अहर्वा अश्वम् पुरस्तान्महिमान्वजायत, तस्य पूर्वे समुद्रे योनिः; रात्रिरेनम्
पश्चान्महिमान्वजायत, तस्यापरे समुद्रे योनिः; रेतौ वा अश्वम् महिमानावभितः
सम्बभूवतुः । हयो भूत्वा देवानवहत्, वाजी गन्धर्वान्, अर्वासुरान्, अश्वो
मनुष्यान्; समुद्र एवास्य बन्धुः, समुद्रो योनिः ॥ १ ॥
इति प्रथमं ब्राह्मणम् ॥
aharvā aśvam purastānmahimānvajāyata, tasya pūrve samudre yoniḥ; rātrirenam
paścānmahimānvajāyata, tasyāpare samudre yoniḥ; retau vā aśvam mahimānāvabhitaḥ
sambabhūvatuḥ | hayo bhūtvā devānavahat, vājī gandharvān, arvāsurān, aśvo
manuṣyān; samudra evāsya bandhuḥ, samudro yoniḥ || 2 ||
iti prathamaṃ brāhmaṇam ||
2. The (gold) vessel called Mahiman in front of the horse, which appeared about it (i.e. pointing it out), is the day. Its source is the eastern sea. The (silver) vessel called Mahiman behind the horse, which appeared about it, is the night Its source is the western sea. These two vessels called Mahiman appeared on either side of the horse. As a Hay a it carried the gods, as a Vājin the celestial minstrels, as an Arvan the Asuras, and as an Aśva men. The Supreme Self is its stable and the Supreme Self (or the sea) its source.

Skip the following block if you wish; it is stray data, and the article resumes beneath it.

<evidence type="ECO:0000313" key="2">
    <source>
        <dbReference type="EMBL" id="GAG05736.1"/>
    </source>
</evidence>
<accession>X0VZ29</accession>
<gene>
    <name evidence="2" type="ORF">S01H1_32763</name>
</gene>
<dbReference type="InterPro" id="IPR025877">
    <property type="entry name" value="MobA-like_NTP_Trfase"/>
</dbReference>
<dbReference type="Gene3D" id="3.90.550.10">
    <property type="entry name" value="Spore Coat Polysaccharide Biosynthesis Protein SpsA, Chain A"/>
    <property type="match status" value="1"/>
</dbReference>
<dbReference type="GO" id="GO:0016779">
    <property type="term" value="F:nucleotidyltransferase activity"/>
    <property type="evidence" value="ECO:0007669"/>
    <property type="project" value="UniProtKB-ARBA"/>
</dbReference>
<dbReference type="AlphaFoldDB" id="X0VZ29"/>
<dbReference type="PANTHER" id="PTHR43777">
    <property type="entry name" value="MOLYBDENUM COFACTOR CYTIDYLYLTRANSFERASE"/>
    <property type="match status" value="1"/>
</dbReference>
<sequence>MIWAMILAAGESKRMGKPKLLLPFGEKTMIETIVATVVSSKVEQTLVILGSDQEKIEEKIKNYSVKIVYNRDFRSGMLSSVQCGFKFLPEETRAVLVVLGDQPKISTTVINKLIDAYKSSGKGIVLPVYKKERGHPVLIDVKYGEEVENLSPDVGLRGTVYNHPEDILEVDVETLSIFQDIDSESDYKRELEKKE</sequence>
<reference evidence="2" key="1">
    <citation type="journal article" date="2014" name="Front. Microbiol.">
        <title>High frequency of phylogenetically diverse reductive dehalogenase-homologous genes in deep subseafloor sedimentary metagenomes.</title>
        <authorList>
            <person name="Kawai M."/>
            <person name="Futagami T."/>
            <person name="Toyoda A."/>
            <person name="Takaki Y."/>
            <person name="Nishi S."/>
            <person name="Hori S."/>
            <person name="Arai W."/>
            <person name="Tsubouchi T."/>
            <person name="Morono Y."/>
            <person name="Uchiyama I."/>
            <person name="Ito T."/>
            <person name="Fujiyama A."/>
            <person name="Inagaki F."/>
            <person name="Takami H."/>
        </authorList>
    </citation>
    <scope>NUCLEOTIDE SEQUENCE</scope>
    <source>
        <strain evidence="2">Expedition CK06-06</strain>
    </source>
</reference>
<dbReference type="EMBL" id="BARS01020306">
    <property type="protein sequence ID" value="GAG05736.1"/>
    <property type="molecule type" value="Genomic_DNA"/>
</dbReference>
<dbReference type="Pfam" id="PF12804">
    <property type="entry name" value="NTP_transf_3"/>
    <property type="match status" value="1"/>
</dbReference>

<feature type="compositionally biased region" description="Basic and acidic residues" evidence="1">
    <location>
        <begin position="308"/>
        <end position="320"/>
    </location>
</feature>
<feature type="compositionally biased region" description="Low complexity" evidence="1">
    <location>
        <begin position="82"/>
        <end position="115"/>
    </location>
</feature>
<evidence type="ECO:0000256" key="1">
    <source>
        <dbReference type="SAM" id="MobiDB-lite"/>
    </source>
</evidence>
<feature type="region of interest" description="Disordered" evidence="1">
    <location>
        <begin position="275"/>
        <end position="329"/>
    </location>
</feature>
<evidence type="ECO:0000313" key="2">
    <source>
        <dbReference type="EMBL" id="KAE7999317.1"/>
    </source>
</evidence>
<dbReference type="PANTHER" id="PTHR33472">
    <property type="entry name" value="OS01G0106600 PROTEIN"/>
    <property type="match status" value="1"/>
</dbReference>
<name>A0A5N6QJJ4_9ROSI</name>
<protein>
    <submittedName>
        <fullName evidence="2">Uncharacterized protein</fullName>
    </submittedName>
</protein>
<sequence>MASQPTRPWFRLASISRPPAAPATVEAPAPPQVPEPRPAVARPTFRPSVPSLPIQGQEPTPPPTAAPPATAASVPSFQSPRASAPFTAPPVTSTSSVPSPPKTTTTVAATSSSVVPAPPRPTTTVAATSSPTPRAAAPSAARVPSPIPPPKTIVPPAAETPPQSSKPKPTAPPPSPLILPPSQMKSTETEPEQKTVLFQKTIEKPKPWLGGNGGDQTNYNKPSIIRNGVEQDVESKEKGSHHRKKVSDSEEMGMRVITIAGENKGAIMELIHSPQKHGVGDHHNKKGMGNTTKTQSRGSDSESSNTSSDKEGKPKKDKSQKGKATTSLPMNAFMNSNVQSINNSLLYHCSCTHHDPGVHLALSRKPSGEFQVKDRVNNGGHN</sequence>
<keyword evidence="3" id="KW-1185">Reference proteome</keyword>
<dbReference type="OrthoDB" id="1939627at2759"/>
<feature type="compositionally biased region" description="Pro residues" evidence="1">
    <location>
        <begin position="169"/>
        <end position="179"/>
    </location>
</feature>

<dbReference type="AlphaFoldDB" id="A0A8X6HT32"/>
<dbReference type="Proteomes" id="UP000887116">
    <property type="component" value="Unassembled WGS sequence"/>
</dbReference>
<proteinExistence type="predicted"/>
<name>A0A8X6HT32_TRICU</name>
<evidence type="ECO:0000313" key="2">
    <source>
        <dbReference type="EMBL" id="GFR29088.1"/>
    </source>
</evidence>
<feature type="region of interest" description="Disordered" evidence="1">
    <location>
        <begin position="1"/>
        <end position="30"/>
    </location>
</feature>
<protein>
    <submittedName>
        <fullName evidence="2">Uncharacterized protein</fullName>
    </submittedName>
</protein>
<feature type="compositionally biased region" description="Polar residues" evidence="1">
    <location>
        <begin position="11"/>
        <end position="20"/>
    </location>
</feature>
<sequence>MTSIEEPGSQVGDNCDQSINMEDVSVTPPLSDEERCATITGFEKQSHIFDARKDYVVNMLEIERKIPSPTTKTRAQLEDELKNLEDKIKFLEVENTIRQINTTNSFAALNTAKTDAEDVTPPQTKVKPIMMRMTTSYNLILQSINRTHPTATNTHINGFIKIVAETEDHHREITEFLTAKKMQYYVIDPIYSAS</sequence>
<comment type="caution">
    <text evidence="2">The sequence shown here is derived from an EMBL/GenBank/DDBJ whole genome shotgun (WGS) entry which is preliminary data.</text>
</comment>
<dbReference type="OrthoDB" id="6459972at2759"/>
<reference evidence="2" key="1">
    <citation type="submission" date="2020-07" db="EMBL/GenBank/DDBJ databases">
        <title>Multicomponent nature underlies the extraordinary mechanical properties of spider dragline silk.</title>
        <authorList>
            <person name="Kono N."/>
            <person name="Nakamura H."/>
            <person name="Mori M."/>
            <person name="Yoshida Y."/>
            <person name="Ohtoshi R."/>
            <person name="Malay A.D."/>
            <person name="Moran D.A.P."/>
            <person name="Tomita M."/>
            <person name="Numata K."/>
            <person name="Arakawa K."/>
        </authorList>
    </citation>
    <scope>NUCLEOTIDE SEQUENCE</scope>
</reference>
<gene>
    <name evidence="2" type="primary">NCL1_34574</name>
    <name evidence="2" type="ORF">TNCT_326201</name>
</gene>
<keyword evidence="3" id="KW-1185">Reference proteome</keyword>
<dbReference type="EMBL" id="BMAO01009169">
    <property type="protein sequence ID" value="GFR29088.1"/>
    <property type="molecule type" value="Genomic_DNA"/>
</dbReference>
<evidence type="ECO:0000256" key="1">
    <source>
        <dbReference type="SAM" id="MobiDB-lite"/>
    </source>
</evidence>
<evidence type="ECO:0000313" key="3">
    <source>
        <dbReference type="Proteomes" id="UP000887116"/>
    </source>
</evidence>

The vessel called Mahiman, etc. Two sacrificial vessels called Mahiman, made of gold and silver respectively, are placed before and behind the horse. This is a meditation regarding them. The gold vessel is the day, because both are bright. How is it that the vessel in front of the horse, which appeared about (lit. ‘after’) it, is the day? Because the horse is Prajāpati. And it is Prajāpati consisting of the sun etc. who is pointed out by the vessel that we are required to look upon as the day.—The preposition ‘anu’ here does not mean ‘after’ but points out something.—So the meaning is, the gold vessel (Mahiman) appeared pointing out the horse as Prajāpati, just as we say lightning flashes pointing out (Anu) the tree. Its source, the place from which the vessel is obtained, is the eastern sea. Literally translated, it would mean, ‘is in the eastern sea,’ but the locative case-ending should be changed into the nominative to give the required sense. Similarly the silver vessel behind the horse, which appeared about it, is the night, because both (‘Rājata’ and ‘Rātri’) begin with the same syllable (Rā), or because both are inferior to the previous set. Its source is the western sea. The vessels are called Mahiman, because they indicate greatness. It is to the glory of the horse that a gold and a silver vessel are placed on each side of it. These two vessels called Mahiman, as described above, appeared on either side of the horse. The repetition of the sentence is to glorify the horse, as much as to say that for the above reasons it is a wonderful horse. The words ‘As a Haya’ etc. are similarly eulogistic. ‘Haya’ comes from the root ‘hi,’ meaning, to move. Hence the word means ‘possessing great speed.’ Or it may mean a species of horse. It earned the gods, i.e. made them gods, since it was Prajāpati; or literally carried them. It may be urged that this act of carrying is rather a reproach. But the answer is that carrying is natural to a horse; so it is not derogatory. On the contrary, the act, by bringing the horse into contact with the gods, was a promotion for it. Hence the sentence is a eulogy. Similarly ‘Vājin’ and the other terms mean species of horses. As a Vājin it carried the celestial minstrels; the ellipsis must be supplied with the intermediate words. Similarly as an Arvan (it carried) the Asuras, and as an Aśva (it carried) men. The Supreme Self—‘Samudra’ here means that—is its stable, the place where it is tied. And the Supreme Self its source, the cause of its origin. Thus it has sprung from a pure source and lives in a pure spot. So it is a tribute to the horse. Or ‘Samudra’ may mean the familiar sea, for the Śruti says, ‘The horse has its source in water’ (Tai. S. II. iii. 12).